Table 1. Percentage of client-owned dogs with MAT titers ≥1 : 100, ≥1 : 400, ≥1 : 800, ≥1 : 1,600 grouped by week before and after the administration of 1 of 4 commercially available 4-serovar leptospire vaccines. After the initial vaccine administration (Week 0), all dogs were given a second vaccine of the same type within 3 days of week 3. Approximately 52 weeks later, the 25 available dogs were given the same vaccine as used previously.
 Week
Serovar034715295256
MAT ≥1 : 100
bratislava 044441390022
canicola 066100723419870
grippotyphosa 0637263136435
hardjo 03360000
icterohemorrhagiae 37594723161248
pomona 081815000013
MAT ≥1 : 400
bratislava 092263004
canicola 053845360039
grippotyphosa 041634130017
hardjo 03030000
icterohemorrhagiae 031885060022
pomona 04159160004
MAT ≥1 : 800
bratislava 061333004
canicola 044785330030
grippotyphosa 022592230017
hardjo 00000000
icterohemorrhagiae 06632530017
pomona 0343890004
MAT ≥1 : 1,600
bratislava 03903004
canicola 028663100013
grippotyphosa 0163893000
hardjo 00000000
icterohemorrhagiae 034490009
pomona 0221630000

At 52 weeks postvaccination, 84% of dogs were seronegative for all serovars. Positive titers were recorded only for serovars canicola (8%), grippotyphosa (4%), and icterohemorrhagiae (12%), and none of these were ≥1 : 800. At 56 weeks (4 weeks after revaccination), titers for serovars canicola, grippotyphosa, and icterohemorrhagiae were highest, with 70%, 35%, and 48% of dogs having titers ≥1 : 100 and 30%, 17%, and 17% having titers ≥1 : 800, respectively. At week 56, 22%, 0%, and 13% of dogs were seropositive for serovars bratislava, hardjo, and pomona, respectively. Overall, 48% of dogs had MAT titers ≥1 : 800 for at least 1 serovar at week 56. Two dogs were not returned during week 56, and no sera were collected.

Discussion

  1. Top of page
  2. Abstract
  3. Materials and Methods
  4. Results
  5. Discussion
  6. Acknowledgments
  7. References

Although the 4 vaccines used in this study were designed to protect against the same 4 serovars, the timing and degree of seroconversion did not appear to be equivalent. Vaccine response was highly variable not only among and within vaccine groups, but also among individuals. Because it is possible that other factors such as natural exposure or immune status could have affected the responses of individual dogs, we did not attempt to statistically compare the results among vaccines.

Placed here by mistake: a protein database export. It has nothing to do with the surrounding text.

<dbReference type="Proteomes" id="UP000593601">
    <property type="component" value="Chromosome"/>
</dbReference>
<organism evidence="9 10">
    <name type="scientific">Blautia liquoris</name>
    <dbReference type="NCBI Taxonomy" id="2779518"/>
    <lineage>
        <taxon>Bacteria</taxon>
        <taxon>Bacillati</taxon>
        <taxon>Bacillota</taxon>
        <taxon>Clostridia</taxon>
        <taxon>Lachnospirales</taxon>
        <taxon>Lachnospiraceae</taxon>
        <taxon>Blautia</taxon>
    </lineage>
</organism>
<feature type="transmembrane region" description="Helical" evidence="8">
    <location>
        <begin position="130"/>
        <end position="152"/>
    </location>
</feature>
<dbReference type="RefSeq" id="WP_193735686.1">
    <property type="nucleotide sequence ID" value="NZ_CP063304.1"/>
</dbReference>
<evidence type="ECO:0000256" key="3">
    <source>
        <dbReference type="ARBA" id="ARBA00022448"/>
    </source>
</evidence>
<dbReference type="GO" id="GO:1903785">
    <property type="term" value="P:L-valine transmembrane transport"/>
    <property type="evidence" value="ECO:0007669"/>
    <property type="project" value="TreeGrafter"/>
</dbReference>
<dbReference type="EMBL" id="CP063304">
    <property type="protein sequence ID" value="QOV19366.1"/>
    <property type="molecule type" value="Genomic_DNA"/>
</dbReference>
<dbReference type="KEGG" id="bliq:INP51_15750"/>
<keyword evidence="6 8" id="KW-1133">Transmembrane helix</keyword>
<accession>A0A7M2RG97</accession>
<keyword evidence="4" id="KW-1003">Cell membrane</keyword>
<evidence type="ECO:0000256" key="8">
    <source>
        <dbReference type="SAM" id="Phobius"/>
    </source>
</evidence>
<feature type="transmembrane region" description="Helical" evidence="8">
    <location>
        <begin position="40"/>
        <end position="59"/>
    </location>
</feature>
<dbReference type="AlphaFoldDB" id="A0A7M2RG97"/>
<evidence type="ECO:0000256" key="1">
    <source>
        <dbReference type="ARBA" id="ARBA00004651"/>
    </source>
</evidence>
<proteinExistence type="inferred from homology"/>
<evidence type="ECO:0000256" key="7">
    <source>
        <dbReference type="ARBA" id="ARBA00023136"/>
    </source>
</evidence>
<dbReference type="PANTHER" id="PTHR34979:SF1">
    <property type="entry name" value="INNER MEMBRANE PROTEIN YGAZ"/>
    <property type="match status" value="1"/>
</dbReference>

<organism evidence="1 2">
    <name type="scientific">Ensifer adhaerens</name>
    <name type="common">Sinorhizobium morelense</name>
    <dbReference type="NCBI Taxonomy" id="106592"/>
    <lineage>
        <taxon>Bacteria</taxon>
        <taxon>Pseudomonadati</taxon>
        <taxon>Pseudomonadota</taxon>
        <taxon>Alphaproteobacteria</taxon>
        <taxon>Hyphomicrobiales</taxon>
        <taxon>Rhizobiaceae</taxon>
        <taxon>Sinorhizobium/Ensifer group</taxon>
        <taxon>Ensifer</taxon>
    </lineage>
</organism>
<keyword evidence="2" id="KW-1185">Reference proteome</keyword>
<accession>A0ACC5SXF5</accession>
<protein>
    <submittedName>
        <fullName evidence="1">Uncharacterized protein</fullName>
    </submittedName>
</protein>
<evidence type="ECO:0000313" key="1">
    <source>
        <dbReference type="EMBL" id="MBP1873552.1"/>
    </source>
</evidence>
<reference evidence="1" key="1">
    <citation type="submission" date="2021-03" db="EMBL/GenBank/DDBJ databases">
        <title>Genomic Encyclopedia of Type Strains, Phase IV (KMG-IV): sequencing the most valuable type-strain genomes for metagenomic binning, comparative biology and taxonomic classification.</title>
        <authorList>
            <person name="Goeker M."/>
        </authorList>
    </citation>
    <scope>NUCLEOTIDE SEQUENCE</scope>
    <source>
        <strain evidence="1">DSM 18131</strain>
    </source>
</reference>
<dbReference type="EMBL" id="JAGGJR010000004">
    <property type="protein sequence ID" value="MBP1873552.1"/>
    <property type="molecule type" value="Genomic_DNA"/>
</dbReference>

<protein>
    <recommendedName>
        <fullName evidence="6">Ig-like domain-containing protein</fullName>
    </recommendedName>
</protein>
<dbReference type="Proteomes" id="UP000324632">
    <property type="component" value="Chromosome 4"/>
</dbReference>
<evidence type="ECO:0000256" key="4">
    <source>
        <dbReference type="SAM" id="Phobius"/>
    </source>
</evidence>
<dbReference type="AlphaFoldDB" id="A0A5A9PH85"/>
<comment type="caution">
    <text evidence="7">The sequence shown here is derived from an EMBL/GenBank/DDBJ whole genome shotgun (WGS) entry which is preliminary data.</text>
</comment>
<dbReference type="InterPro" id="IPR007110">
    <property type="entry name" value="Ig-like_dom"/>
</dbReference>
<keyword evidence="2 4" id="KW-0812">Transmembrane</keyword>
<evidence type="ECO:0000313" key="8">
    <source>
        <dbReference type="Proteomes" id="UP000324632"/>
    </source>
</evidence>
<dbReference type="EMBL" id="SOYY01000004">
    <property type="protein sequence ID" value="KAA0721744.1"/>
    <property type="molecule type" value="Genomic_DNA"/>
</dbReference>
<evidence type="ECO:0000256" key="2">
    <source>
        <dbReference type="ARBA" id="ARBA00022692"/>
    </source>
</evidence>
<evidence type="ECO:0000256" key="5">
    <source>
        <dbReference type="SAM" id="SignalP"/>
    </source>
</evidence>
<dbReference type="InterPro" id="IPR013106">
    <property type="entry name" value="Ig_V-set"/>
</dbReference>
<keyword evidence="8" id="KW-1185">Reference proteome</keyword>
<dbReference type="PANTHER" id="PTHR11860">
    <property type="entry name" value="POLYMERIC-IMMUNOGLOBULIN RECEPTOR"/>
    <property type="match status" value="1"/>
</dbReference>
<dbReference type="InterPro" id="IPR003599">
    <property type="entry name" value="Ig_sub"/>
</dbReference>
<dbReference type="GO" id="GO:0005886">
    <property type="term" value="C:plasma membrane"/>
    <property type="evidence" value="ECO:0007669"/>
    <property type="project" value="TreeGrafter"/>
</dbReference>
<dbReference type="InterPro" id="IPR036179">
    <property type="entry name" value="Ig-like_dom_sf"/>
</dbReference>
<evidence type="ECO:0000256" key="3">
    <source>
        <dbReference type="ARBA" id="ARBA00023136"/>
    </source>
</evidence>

The highest MAT titers (≥1 : 800) were detected 4 weeks after vaccination (weeks 4 and 56). Although the majority of dogs developed positive MAT titers, a minority of dogs remained seropositive by week 15, and at 1 year after vaccination, most dogs were seronegative for all serovars. These findings were similar between groups of dogs with and without Leptospira vaccination before entering the study and support the results of previous studies documenting that vaccine-associated Leptospira MAT titers can be short-lived.[2]

On week 56, canicola was the only serovar associated with MAT titers >1 : 100 in >50% of all dogs, regardless of vaccine. The magnitude of MAT titers at week 56 compared to those at week 52 generally was less than that seen at week 4 compared to week 0. The lower anamnestic response at week 56 compared to week 4 likely is because of the fact that dogs received a booster vaccine at week 3 of the study. However, even at week 7 (4 weeks postbooster), the number of dogs with titers ≥ 1 : 100 and ≥ 1 : 800 was higher than at week 56, and a higher proportion of dogs had at least 1 titer ≥ 1 : 800. The peak anamnestic response after revaccination at week 52 may not have been captured when sera were collected at week 56. Additionally, because this study used client-owned dogs with access to the outdoors, there was potential for natural exposure to leptospires in the environment. Contact with naturally occurring leptospires may have provided additional antigentic stimulation, ultimately blunting the last response to vaccination. Few dogs, however, had MAT titers to any serovar at week 52 and none of these titers was ≥1 : 800, thus natural exposure to Leptospira spp. during the interval between vaccines was considered to be unlikely.